Kammerflimmer Kollektief – Remixed Part 1

Four directions at once

When the German experimental electronic collective invites for a dance with their idiosyncratic and often fey compositions, they get folks on board others just dream about. On this EP, they get for of them, all of them masters of electronic enchantment: Jan Jelinek (~scape), Nôze (Get Physical), Staubgold label buddy David Last and Aoki Takamasa (Fat Cat, Raster-Noton).

David Last turns “Matt” into a playful, bouncy affair, giving it crisp broken beats, twisting its slightly morbid atmosphere into a more exotic ambience, breaking up sweeping background sounds into rhythmic elements that hint at Asian folklore, somewhere between India and Bali. Refreshingly un-Kollektief-ish in its joyfulness, taking it almost a little too far. But just almost.

Mr. Takamasa took on the really challenging task of remixing “Nach dem Regen” (translating into “After The Rain”), a remarkably blissful little piece. The result is a remarkable track that is true to what his current label stands for, combining electronic bits and pieces to what might result if Pole remixed Akufen for a Raster-Noton production. There’s a bit of daring funkiness, a fine dose of vibraphone, and a veil of innocence. Almost a little too sweet. But just almost.

“Lichterloh” is another one of those blissful tracks that only Kammerflimmer Kollektief are able to assemble, somewhere between jazz, folklore and experimental, not an easy one to reinvent. Nôze choose to put it on a minimal four by four floor, using the original material to add a little melancholy and disrupt the straightness of the beat. Rhythmic vocal additions bring it all the way to a somewhat manic dance floor. They almost push it a little too far. But just almost.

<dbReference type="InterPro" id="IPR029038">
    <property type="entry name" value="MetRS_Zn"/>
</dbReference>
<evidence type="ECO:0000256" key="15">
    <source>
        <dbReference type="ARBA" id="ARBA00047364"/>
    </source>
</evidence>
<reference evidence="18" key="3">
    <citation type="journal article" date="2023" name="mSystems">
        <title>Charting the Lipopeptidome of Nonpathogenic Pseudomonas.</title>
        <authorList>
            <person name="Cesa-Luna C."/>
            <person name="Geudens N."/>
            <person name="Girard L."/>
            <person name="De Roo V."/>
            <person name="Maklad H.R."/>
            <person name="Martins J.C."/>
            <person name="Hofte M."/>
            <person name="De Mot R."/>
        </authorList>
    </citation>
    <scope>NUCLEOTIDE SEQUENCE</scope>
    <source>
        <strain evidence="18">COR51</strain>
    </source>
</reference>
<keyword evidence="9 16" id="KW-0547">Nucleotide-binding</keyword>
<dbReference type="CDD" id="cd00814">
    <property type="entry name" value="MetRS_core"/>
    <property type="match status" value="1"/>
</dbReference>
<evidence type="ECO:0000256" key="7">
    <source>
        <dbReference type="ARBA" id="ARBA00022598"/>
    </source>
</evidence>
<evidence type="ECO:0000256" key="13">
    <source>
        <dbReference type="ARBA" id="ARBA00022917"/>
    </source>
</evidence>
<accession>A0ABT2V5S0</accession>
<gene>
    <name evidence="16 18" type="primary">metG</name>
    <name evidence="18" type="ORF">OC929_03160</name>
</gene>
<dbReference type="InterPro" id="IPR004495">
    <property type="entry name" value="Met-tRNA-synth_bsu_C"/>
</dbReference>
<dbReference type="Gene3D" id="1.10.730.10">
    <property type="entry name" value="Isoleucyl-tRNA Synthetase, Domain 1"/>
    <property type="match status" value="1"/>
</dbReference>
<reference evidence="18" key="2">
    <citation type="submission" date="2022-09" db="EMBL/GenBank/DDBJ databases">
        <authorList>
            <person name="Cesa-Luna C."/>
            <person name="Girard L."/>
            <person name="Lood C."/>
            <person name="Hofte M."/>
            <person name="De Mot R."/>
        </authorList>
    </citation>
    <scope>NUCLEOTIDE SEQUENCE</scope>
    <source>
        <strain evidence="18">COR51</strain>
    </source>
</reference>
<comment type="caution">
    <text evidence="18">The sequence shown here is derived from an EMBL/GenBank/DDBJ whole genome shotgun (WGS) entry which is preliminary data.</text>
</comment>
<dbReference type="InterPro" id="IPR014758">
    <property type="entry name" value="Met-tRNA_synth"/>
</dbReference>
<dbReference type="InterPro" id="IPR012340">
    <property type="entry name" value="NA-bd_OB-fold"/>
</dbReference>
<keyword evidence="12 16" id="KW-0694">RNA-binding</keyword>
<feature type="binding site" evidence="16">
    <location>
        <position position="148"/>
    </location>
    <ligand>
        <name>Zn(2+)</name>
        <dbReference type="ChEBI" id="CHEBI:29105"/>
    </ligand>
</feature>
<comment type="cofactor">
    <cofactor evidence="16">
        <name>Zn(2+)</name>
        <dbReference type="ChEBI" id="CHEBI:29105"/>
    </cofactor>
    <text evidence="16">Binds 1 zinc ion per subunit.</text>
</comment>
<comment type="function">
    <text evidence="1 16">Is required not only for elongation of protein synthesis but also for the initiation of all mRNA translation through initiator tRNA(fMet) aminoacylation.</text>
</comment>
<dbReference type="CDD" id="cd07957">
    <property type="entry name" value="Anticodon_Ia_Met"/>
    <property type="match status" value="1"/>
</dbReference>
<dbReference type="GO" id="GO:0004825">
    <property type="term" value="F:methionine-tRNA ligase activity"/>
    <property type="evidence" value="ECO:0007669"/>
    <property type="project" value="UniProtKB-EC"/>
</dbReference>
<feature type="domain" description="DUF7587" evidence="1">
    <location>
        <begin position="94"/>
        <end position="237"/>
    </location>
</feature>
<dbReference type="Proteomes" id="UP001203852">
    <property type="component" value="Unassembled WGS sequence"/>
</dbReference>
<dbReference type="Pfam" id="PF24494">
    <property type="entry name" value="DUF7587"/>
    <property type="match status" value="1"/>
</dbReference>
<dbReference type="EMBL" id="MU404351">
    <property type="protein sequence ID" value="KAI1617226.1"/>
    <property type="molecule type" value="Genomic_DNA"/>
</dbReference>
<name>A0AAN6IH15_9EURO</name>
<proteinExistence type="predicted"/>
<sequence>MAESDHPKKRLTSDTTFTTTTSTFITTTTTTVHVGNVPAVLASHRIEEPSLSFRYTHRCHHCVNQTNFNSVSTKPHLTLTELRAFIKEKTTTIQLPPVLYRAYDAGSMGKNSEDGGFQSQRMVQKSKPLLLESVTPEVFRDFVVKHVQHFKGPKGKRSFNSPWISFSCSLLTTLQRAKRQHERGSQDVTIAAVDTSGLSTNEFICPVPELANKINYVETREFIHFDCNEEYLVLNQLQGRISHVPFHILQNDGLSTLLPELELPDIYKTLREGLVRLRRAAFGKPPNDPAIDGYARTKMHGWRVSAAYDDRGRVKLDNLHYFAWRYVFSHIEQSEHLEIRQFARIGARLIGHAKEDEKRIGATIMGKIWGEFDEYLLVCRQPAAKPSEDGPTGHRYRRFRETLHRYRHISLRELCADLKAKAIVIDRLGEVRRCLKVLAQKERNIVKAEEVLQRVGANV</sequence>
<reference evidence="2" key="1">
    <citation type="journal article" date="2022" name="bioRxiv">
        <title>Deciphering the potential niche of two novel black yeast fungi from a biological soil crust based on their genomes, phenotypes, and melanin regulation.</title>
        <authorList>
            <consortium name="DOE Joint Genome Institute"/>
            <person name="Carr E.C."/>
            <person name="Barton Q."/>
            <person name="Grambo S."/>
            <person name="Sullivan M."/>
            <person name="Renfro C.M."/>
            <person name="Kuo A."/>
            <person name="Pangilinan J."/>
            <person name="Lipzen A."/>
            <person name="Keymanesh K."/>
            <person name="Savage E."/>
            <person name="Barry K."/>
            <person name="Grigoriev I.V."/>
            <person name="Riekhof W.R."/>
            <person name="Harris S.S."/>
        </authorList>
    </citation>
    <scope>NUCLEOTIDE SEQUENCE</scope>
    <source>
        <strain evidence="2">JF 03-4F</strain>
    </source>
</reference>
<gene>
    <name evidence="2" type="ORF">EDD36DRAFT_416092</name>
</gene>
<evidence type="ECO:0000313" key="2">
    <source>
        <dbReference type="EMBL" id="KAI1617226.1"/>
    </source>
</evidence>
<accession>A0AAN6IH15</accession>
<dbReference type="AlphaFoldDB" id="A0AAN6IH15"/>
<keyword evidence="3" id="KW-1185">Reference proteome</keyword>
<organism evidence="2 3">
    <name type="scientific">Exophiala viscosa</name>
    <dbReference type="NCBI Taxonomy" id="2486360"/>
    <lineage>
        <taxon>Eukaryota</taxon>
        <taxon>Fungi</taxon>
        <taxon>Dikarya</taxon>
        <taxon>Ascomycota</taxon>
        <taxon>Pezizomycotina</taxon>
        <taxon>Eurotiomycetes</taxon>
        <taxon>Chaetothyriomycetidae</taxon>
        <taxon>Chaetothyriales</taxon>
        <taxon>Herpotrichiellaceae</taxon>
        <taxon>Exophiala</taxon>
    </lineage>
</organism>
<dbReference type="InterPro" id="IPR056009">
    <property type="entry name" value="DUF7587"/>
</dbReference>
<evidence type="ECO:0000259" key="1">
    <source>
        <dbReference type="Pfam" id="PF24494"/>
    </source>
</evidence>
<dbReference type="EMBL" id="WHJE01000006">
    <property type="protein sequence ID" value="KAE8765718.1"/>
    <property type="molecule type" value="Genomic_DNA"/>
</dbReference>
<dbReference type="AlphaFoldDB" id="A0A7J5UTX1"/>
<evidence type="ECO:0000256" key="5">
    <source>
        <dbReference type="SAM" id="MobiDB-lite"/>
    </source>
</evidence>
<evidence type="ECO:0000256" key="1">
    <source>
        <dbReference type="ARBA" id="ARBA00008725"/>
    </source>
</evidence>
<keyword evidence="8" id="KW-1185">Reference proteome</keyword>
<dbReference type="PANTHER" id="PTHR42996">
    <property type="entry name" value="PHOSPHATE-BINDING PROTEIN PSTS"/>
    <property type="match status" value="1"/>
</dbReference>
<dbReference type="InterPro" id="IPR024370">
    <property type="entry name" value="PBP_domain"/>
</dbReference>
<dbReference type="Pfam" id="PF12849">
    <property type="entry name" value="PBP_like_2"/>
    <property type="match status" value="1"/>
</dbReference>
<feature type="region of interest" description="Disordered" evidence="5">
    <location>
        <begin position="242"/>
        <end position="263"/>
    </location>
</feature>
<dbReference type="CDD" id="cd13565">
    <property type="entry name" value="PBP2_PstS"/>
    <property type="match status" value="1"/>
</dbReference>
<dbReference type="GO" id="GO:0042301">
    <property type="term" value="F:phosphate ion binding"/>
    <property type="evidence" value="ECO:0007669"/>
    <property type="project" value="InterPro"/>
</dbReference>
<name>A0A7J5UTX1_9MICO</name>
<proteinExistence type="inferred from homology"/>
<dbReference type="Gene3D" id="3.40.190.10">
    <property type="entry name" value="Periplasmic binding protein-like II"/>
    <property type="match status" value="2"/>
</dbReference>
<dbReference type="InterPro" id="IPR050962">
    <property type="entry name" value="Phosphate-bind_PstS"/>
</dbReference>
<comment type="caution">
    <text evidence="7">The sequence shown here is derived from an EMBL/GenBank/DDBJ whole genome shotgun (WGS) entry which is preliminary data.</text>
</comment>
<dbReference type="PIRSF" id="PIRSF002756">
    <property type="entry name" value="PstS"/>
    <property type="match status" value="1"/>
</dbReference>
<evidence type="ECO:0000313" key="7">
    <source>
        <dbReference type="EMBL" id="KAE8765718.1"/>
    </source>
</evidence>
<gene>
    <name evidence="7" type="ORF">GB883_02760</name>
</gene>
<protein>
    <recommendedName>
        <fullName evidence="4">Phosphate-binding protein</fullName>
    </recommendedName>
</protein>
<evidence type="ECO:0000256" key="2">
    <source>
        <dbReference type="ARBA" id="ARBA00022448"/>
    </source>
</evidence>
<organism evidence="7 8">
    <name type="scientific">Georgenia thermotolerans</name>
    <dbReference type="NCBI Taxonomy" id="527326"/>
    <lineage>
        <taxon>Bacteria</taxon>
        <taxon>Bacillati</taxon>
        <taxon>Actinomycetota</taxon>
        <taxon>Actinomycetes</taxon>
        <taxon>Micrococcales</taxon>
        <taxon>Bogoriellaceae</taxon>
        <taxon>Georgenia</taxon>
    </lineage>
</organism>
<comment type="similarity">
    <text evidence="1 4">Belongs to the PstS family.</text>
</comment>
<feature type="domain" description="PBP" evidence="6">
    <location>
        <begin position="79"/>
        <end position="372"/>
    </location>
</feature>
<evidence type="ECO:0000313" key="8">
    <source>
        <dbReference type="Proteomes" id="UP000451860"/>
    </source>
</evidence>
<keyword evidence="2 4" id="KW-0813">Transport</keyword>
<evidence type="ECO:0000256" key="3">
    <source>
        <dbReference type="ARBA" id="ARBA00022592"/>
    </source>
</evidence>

Not surprisingly, the highlight among the four is what Jan Jelinek does on “Unstet-Schleifen”, his remix of “Unstet (für Jeffrey Lee Pierce)”. The magic of the original seems impossible to match, a heartbreakingly beautiful ambient folk piece that somehow has the power to describe what Eno wanted to do on his Apollo Soundtracks and explain Neil Young in his deepest and most profound moments, both at once. But there you go. Jelinek is able to unveil the essence of this wonderful track with a few awe-inspiring loops of beauty. An infinitely calm drum loop, a simple bass theme, a beautiful wide sweep and some dubbed elements found on the original track – if you want to spend a few minutes in heaven, put this on. No, not almost too beautiful. Just really beautiful.

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